Campusland by Scott Johnston is a scathing satire of modern college life… it touches on many of the topics that are being discussed on university campuses across the nation: gender issues, racial equality, the MeToo movement, safe spaces, tenure, admissions, etc. It’s an good debut that pushes the notions of the PC movement to an extreme.
The book takes place a Devon University, a liberal arts school in the Northeast that rivals the Ivies in its prestige. Following the school calendar, Campusland relates one year of the tension and conflict of a academic grind. The plot focuses on two main characters, but a couple more come up frequently throughout. There’s Lulu, a “first-year” who is an elitist and only goes to Devon because she thinks it will improve her social media brand. Her main concerns are being seen and wearing the right designers so that she can become the next “It Girl.” Eph is an English teacher who is looking to get tenure, yet sees his main focus of literature (19th Century AmLit) being targeted as gender and racially discriminatory. Milton, yes, you can call him by his first name, is the university president. He wants to relate to the students, heck, he had a great rating on Rate-My-Professors.com. But, the position becomes arduous when he finds himself having to try to please too many people and ends up shoveling “it” in all directions.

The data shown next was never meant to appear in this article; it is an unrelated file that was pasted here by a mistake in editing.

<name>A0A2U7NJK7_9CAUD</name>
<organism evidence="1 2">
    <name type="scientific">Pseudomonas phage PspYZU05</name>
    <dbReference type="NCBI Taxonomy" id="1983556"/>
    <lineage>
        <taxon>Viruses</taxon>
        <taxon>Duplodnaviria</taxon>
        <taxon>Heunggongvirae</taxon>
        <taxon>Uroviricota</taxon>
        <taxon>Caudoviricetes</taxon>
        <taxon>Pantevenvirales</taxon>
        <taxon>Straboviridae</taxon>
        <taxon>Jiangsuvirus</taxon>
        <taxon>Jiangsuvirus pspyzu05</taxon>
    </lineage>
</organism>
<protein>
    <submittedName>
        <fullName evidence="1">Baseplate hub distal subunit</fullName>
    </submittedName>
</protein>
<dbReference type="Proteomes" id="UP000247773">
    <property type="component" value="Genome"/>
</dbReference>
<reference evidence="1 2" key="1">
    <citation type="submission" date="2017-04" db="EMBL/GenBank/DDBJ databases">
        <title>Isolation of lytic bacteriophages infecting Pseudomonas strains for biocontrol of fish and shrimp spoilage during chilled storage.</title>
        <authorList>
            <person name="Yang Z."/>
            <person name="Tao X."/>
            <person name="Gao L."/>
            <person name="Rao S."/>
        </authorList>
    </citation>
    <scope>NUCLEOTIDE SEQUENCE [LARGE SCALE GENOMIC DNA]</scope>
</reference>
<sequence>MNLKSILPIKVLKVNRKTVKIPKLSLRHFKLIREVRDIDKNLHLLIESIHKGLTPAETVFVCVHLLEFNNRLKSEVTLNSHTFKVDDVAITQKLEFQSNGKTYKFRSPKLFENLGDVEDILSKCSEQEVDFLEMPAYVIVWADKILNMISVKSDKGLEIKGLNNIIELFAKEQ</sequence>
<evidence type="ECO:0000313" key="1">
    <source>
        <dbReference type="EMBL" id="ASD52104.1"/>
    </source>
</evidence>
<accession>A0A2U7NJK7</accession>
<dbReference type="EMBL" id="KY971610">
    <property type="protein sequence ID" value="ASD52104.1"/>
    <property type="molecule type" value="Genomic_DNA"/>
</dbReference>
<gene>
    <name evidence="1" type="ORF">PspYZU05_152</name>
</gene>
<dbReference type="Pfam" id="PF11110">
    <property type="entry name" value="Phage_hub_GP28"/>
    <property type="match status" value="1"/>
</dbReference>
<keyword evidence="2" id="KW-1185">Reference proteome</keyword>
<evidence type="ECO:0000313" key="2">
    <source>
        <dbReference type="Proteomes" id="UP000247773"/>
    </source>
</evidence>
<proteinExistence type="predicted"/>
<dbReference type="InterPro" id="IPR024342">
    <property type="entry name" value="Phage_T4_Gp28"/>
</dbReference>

Social media and campus progressives combine to put an wrench in Eph’s plans for tenure. He is filmed and then that video is edited as he awkwardly tries to explain his use of Twain in the curriculum. Lulu’s borderline kleptomania hurts her when she is invited to an exclusive magazine shoot of future ‘philanthropists.’ And Milton must negotiate with the Afro-American Cultural Center when they occupy his office. The plot twists several times while the characters try to see what will get them out of their conflicts…
Here’s the thing about this novel, I found some of it to be pretty darn funny and other parts were a bit uncomfortable, only because they were so painful, awkward, and at times crossing the line. It’s hard at times to see what is straight fiction and where Johnston is pushing the envelope. This is a book that will have mixed reviews and that’s natural for a book that tries to take on so much, but the point of a novel like this is that it will start discussion.
Overall, I found Johnston’s observations thought-provoking. He questions what political correctness with blinders and at all costs might do to our society. It’s a good campus novel, but I found several of the plot lines to be reminiscent of ones I’ve read before and there is a try at humor in places where I thought may have been ill-timed.
3 out of 5 stars.
Thank you to NetGalley, St. Martin’s Press, and the author for an advanced copy for review.